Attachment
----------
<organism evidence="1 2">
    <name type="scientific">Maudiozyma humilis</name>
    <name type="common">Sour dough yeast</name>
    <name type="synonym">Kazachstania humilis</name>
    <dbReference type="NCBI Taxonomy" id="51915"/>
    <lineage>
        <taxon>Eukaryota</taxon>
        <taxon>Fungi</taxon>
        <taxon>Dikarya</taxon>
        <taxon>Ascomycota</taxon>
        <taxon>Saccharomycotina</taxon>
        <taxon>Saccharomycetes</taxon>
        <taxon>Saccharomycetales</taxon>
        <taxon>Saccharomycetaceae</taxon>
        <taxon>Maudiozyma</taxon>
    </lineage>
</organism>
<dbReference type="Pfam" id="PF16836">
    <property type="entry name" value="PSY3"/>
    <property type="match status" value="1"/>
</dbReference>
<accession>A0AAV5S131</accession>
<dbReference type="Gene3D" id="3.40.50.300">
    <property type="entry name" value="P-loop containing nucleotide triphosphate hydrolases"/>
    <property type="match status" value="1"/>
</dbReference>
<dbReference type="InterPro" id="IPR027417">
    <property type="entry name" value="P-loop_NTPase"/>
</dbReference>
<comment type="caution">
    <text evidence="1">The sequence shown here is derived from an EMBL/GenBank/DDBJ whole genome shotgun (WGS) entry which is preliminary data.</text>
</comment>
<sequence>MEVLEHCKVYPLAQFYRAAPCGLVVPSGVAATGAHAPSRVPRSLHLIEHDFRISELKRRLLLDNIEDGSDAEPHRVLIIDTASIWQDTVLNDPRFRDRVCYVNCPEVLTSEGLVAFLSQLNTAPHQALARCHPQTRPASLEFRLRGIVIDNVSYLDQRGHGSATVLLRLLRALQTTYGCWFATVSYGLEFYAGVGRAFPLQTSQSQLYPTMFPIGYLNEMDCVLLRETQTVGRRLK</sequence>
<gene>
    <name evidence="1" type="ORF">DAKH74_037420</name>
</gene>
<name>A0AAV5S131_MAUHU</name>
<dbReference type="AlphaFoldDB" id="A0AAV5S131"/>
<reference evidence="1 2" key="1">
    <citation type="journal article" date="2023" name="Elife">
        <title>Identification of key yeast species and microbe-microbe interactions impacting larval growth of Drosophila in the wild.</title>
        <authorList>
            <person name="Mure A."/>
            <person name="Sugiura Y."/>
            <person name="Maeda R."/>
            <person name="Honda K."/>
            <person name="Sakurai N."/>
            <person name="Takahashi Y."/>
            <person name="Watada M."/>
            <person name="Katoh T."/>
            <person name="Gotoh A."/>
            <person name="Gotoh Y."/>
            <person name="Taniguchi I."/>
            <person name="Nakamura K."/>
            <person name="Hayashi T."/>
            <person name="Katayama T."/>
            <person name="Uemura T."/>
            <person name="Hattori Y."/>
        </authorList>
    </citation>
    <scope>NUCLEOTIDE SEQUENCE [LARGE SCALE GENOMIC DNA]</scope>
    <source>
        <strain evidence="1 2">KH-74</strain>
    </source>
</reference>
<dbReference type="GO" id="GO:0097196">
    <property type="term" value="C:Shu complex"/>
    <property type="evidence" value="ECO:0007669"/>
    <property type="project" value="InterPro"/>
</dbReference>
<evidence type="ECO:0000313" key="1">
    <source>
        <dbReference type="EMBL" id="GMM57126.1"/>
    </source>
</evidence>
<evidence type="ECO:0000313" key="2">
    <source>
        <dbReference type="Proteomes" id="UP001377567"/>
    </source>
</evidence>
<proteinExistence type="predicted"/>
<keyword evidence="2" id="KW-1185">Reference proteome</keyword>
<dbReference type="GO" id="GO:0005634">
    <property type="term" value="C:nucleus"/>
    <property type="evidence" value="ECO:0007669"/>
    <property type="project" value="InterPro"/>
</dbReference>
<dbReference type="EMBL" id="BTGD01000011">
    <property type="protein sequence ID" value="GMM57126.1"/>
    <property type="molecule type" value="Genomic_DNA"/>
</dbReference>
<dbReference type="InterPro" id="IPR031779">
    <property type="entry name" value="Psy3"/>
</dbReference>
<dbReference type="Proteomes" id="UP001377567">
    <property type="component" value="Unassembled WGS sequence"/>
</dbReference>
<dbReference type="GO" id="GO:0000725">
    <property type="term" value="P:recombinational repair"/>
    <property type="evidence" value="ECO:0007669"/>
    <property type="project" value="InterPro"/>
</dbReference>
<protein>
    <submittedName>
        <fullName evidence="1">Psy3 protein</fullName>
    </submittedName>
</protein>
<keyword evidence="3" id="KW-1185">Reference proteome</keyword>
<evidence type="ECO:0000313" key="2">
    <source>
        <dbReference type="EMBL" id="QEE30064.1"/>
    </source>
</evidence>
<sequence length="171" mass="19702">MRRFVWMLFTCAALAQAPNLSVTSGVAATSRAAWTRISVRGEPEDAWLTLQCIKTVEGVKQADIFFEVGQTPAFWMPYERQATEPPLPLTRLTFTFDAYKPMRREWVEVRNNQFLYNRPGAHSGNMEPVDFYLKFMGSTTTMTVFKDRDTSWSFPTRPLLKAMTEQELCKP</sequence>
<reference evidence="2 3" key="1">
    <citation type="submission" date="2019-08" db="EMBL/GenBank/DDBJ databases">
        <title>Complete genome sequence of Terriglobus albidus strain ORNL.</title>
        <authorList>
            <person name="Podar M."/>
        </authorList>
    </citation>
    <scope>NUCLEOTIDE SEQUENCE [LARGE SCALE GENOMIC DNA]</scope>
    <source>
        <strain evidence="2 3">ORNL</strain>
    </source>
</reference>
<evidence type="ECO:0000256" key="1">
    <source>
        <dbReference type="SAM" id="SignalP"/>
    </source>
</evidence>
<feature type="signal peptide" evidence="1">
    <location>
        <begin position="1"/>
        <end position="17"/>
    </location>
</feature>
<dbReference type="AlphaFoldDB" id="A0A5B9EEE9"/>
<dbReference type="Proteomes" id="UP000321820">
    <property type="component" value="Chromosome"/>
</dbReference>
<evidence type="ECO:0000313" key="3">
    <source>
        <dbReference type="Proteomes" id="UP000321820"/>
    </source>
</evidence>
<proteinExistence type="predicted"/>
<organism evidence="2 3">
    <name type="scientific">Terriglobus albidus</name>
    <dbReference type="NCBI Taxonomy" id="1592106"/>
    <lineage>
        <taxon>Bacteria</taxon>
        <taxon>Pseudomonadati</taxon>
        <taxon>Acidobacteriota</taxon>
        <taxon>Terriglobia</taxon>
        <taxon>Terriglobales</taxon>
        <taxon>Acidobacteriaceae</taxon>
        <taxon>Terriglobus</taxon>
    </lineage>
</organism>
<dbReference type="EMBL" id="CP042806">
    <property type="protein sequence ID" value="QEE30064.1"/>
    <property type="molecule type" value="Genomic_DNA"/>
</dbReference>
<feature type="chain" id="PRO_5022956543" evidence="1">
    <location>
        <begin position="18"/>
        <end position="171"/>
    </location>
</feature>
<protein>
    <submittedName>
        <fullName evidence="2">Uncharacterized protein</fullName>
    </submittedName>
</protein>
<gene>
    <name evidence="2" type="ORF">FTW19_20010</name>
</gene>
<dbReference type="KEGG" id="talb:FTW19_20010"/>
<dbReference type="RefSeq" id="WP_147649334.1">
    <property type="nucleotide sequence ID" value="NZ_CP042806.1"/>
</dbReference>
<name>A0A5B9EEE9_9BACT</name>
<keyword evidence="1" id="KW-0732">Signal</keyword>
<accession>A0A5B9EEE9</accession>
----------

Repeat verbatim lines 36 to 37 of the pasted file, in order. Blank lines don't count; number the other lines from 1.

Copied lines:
</gene>
<name>A0AAV5S131_MAUHU</name>